Londoners can expect to pay more than £8 for a pint of lager, a shocking new report has revealed. A pint will cost £3.95, according to an average calculated by hospitality industry consultancy CGA which analyses samples of the UK’s 90,000 bars and pubs.
But this rises to £8.06 in one part of England’s capital – an increase of more than 70 per cent since the global financial crisis of 2008. On the other end of the scale, the cheapest pint was located in Lancashire at a cost of just £1.79.
The painful price hikes are understood to be partly driven by the rising cost of ingredients caused by Russia’s invasion of Ukraine. Leading figures in the industry are concerned that customers will stop visiting pubs if the price of beer continues to rise.
In the short-term, brewers and landlords are hopeful of a boost from the Queen’s Platinum Jubilee. The British Beer and Pub Association has said it expects more than 90 million pints to be sold over the long bank holiday weekend.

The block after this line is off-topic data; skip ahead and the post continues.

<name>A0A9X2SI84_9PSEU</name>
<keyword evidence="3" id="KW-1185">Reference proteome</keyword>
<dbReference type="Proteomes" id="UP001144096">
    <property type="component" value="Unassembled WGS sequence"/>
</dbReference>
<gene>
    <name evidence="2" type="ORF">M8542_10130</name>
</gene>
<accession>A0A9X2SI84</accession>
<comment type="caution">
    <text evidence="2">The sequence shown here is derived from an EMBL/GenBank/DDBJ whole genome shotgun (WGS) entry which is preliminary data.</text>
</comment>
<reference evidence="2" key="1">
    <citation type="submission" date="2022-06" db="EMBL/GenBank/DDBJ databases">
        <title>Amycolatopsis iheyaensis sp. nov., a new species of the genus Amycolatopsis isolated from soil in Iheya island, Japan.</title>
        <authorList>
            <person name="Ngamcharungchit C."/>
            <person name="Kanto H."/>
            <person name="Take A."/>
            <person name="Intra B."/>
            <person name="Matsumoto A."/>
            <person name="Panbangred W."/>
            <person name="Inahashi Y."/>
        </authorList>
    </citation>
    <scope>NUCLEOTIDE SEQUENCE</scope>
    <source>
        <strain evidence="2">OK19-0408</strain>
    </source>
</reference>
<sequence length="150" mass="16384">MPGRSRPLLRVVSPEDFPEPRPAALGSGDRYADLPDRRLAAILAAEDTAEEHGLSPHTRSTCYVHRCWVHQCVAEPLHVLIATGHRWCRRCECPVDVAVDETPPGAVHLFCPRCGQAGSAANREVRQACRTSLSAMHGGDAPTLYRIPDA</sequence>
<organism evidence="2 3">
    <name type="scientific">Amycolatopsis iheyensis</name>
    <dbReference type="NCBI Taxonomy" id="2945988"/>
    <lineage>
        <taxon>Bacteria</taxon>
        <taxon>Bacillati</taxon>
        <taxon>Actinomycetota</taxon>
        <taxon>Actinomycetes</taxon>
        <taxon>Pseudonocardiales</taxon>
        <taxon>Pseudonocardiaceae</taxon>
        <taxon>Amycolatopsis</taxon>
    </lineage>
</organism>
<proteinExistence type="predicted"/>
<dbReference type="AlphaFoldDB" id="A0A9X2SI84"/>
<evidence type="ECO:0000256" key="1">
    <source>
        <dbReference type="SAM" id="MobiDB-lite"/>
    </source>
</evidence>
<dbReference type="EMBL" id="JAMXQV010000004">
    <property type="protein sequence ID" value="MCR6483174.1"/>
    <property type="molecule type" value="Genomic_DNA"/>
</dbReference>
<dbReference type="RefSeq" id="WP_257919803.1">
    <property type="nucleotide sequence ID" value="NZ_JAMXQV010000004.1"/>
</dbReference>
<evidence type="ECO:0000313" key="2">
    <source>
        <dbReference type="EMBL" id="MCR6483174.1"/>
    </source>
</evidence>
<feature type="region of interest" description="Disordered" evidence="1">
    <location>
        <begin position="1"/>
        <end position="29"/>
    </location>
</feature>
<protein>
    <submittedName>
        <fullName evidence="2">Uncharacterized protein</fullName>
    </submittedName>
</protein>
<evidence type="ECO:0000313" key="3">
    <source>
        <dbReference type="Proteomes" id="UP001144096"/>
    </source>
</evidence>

But the war in Ukraine, which is a global supplier of wheat, has driven up the cost of grain and forced pubs to threaten further price hikes. Barley, one of the main ingredients of beer, has been badly affected.
Analysts at the research firm Bernstein described this as a “big negative” for brewers. It forecasts that “a realistic worst case would see malting barley inflation of 70 per cent” in 2022.
Speaking to the Financial Times, Fernando Tennenbaum, chief financial officer at the world’s largest brewer, Anheuser-Busch InBev, which makes Corona, warned that although inflation had risen significantly, beer prices were still lagging behind, “and there is strong demand”. The brewer Marston’s said it had increased its prices by 8 per cent in March, while Greene King has put up the cost of beer by 5p a pint.
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